The fuselage as a beginner should also be slightly longer to keep increased stability.

The foil set up as above is great for beginning and progressing, it also is a suitable foil to go out in lighter to medium winds that you need as a beginner (15-25 knots) and can pair nicely as a package with a 4/5m wing.

As you progress all components of the foil will get smaller to increase speed and turning abilities or lift for jumps.

 

FAQ'S (Frequently Asked Questions) - 

Can I Wingfoil on a Windsurf Board?

You can learn to wing on a windsurf board, yes. But to foil you will need a windsurf board that is designed to be a crossover model for windsurf foiling and wingfoiling, standard windsurf board will fit a fin and not a foil. It will generally be a shorter windsurf board, but a longer style wing foiling board. An example is the JP X-Foil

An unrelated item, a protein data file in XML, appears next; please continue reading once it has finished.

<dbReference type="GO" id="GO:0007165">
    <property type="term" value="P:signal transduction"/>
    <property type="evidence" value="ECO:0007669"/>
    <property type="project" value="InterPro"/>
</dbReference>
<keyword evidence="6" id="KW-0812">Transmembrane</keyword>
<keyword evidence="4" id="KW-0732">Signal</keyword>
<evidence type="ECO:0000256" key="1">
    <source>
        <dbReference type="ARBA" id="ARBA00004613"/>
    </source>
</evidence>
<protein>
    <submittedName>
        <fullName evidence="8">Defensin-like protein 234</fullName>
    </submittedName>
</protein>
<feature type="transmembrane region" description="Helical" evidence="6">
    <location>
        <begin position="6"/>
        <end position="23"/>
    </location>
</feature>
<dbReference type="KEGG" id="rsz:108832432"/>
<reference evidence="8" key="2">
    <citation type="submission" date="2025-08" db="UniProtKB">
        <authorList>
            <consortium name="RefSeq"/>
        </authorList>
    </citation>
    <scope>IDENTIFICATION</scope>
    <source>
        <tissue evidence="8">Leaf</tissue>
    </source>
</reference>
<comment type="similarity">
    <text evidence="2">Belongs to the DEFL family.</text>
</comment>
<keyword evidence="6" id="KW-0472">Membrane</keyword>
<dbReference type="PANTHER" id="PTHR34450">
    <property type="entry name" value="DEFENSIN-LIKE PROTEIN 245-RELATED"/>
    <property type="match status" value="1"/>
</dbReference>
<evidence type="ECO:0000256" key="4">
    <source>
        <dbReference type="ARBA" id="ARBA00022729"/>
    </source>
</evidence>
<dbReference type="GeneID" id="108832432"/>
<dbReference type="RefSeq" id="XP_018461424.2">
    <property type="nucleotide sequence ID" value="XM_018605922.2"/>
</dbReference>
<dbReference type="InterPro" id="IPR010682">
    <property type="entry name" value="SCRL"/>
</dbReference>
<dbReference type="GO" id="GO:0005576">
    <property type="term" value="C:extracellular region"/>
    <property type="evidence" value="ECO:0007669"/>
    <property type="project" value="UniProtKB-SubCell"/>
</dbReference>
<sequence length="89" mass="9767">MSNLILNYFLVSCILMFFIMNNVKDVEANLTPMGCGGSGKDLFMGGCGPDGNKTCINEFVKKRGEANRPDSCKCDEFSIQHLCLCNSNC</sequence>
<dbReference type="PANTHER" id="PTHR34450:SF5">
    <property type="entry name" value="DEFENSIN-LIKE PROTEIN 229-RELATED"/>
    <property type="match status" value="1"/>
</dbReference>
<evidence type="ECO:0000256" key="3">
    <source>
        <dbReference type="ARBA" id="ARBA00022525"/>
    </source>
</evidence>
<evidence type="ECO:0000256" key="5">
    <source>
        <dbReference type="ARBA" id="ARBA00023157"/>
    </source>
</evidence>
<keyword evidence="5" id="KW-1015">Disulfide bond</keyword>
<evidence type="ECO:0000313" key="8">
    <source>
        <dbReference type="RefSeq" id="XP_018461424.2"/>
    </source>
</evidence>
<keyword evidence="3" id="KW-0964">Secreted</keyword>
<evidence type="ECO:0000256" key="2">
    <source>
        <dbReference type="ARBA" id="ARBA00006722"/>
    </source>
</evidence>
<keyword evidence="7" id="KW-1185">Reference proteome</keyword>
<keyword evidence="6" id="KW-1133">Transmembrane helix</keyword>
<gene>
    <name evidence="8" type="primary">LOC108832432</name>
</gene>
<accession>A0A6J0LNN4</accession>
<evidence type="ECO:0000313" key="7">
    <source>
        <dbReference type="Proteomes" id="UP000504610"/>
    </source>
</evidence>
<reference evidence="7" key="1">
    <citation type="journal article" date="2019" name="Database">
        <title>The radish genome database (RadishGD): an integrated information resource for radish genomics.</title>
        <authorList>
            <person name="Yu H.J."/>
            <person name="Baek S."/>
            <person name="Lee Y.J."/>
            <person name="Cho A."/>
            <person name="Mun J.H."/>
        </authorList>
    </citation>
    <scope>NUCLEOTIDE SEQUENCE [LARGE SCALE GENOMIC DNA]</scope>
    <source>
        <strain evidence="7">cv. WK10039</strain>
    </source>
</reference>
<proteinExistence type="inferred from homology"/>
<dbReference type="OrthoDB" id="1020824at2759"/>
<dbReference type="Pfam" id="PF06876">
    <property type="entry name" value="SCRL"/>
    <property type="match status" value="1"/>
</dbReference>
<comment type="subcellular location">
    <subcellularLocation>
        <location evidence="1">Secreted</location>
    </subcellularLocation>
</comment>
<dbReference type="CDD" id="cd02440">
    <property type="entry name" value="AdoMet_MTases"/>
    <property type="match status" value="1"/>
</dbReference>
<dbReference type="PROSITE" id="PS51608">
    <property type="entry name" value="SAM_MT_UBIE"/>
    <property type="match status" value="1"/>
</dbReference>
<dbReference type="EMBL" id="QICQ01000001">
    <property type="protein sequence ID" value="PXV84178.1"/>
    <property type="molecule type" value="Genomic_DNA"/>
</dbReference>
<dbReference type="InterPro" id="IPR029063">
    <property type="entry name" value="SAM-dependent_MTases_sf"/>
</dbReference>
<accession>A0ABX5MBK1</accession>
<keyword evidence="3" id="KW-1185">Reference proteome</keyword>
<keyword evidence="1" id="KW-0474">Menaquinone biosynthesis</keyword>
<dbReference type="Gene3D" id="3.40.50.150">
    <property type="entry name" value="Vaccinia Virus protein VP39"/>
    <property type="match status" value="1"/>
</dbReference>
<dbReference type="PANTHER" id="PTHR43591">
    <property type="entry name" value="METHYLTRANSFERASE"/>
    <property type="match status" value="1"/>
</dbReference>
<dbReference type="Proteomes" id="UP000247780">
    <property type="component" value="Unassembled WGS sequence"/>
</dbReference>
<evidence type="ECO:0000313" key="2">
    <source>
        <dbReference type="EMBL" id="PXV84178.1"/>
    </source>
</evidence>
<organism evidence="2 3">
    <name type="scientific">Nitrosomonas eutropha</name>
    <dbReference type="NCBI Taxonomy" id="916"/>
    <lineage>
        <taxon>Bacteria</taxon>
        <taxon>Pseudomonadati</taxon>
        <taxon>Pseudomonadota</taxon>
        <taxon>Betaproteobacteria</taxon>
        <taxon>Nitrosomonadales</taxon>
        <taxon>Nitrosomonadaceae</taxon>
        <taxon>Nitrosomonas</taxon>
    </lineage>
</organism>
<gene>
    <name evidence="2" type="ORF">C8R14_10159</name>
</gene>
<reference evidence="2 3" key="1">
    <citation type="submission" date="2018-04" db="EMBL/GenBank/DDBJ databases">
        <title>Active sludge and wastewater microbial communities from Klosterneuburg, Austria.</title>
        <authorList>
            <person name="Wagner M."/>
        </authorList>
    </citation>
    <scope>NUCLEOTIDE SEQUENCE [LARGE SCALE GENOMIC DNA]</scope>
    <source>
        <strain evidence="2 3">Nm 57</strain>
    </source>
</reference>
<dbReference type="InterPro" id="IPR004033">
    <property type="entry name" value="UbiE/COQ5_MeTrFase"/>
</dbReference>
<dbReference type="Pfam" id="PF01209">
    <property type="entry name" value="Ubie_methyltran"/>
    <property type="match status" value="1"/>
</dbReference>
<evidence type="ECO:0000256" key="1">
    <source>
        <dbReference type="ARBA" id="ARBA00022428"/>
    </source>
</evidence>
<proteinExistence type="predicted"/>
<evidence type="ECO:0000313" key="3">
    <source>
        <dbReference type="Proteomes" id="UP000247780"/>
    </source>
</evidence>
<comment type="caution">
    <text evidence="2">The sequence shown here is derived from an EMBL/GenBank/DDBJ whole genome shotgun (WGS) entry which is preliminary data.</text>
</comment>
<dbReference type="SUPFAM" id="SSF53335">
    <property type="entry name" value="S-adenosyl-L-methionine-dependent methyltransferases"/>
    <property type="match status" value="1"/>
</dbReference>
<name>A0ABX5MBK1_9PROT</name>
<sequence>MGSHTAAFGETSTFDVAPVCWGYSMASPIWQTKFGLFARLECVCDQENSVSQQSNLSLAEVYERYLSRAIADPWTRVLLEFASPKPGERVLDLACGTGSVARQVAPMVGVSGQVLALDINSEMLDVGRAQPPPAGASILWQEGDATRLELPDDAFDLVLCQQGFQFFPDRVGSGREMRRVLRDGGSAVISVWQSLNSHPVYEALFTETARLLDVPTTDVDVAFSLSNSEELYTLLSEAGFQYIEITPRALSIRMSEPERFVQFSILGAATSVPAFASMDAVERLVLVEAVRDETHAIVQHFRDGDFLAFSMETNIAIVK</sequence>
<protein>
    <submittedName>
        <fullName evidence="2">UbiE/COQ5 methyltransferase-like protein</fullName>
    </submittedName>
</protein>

Can You Wingfoil on a SUP?

This is a similar response to the previous question. You can't wingfoil on a normal SUP, you can wing on a Windsurfing SUP as it will have a back and centre fin to help you fo upwind when learning. Yet, to wing foil you will need to have a SUP Foil board. Another good example of a SUP board you can wing foil on is the Starboard HyperNut 3in1 (SUP surf, SUP Foil and Wing Foil).

Can You Wingfoil on a Lake?

You can wingfoil anywhere you have wind and momentum to get you going! The lake will just need wind and deep enough water for the foil. ready to go anywhere!

How Fast Can a Wingfoil go?

Fast! Recently recorded you can go (with a lot of practice) up to 27knots on a wingfoil. However, most of us don't reach these speeds and it feels faster on a foil as you have a completely smooth ride. Wingfoiling isn't always about speed, but skill and waves too!